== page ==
Focusing on customer value creation through innovation, beyond the classic scope of transportation and logistics, may be the last resort for service providers that are unfit to excel in either the digital platform or the asset universe. We believe with increasing industry efficiency comes the potential for market participants to shift their attention away from tedious management of day-to-day business operations, and towards exploration of innovative solutions to address the true supply chain headaches.
Promising future business models
The new market environment will shape five promising business models, each taking over a distinct role in the market.
Lean operator: Asset operators such as transport carriers will evolve towards more efficient digital selves. In a future, in which the customer interface (to the shipper) is mostly controlled by platform- and network-based businesses, operators must execute efficiently – and be easy to work with – if they are to access as many revenue streams as possible. Lean operators will deploy modern fleets, connect their assets, automate processes, analyze data, and establish plug-and-play integrability with the outside world to stay relevant.
Network differentiator: Average-quality networks will no longer be able to justify significant capital costs because they will be challenged by digital business models in tomorrow’s market. Hence, companies with the right preconditions may invest in strong networks that offer built-in and proprietary advantages, which cannot be easily mimicked through a purely virtual approach. Such networks may have a global reach or be limited to certain niches (e.g., geographic). Physical (e.g., terminals and trucks) and digital elements (e.g., sensors and communication technology) may be combined in ways that will create unique and differentiating structures, which can serve as the base for superior products. Faster lead times, higher service quality, top security standards and access to scarce capacity may be some differentiating attributes. When done right, network differentiators may keep or even expand their grip on the customer interface, at least for certain segments of the market where shippers are looking to buy defined products that offer guaranteed quality which cannot be found elsewhere.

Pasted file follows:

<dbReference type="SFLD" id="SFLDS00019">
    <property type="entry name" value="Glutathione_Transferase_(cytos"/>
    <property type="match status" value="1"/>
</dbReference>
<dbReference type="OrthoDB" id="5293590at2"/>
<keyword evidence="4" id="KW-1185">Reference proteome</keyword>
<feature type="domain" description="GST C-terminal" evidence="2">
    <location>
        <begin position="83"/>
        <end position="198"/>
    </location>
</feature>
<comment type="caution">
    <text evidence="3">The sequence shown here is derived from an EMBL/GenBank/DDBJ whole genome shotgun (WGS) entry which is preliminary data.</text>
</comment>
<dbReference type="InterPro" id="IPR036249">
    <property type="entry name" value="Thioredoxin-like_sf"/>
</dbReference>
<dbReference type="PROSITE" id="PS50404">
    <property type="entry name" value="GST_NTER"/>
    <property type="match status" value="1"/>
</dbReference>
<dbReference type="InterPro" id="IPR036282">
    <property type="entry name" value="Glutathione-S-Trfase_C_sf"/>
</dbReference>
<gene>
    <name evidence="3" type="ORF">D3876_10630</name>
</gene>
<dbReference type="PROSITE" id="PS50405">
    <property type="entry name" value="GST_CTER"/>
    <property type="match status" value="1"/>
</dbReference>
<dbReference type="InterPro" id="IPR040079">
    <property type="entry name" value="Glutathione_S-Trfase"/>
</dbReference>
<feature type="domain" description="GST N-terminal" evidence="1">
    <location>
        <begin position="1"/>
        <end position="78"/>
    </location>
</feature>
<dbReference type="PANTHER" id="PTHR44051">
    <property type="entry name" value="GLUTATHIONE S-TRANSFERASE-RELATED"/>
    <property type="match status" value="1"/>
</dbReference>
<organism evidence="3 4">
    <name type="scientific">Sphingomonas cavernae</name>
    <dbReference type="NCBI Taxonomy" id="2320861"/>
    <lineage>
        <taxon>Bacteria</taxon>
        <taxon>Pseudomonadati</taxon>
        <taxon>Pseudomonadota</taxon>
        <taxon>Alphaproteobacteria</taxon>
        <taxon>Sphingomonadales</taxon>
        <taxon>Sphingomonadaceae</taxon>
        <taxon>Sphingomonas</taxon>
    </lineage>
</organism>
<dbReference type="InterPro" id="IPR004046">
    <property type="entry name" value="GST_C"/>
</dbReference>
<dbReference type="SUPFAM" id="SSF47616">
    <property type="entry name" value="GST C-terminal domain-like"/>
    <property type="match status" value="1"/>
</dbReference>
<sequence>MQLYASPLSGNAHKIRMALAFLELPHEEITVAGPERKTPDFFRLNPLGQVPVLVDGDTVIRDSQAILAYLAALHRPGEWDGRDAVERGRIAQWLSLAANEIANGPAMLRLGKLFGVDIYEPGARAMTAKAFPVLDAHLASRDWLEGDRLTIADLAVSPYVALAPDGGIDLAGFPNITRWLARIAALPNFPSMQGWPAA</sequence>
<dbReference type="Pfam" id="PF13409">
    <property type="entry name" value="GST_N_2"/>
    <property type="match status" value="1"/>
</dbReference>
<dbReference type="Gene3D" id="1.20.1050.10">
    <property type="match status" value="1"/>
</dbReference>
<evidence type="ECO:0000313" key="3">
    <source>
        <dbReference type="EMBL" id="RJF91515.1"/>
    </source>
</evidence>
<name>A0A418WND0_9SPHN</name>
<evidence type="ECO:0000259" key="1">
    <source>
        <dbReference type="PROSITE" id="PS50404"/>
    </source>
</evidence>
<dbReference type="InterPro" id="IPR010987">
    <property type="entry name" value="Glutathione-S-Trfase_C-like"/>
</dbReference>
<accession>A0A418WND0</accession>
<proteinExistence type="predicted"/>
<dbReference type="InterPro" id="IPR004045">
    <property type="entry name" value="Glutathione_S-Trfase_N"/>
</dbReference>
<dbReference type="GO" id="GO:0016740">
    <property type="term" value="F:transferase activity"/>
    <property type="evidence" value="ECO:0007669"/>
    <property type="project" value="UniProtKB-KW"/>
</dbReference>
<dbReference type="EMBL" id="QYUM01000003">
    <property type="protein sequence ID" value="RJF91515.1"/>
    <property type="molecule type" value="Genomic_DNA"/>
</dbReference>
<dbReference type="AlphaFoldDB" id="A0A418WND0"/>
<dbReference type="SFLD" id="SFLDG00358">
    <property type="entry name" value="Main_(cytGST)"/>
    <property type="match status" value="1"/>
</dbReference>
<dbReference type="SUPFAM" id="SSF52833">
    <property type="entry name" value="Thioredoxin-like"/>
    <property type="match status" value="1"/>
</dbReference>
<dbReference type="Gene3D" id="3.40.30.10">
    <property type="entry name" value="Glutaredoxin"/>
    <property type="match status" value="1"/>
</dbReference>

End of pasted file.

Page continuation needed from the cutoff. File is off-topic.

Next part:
Logistics innovator: We foresee only one service provider-like model prevailing – the logistics innovator. This business model is centered around the key objective of generating superior customer value – beyond the traditional transportation & logistics scope. By doing so, logistics innovators will conceptualize, build and implement ready-to- use, innovative customer solutions founded on individual sets of (intellectual) assets, capabilities (e.g., data analytics) and areas of expertise (e.g., logistics or finance). With this, they go far beyond the offering of today’s LLP and 4PL providers and address customer archetypes that are unable or unwilling to specify in detail the desired solution for a (unstructured) supply chain problem.
Integrated platform: The core element of integrated platforms is an efficient marketplace centered around a large user network and associated offering data pool. On this basis, platforms will offer various services to satisfy different customer segments and requirements in a “logistics-as-a-service” model, while leveraging network effects. Such platforms will offer three main service lines:
- Neutral matching services, predominantly between transport operators in a closed- market environment and based on subscription fees.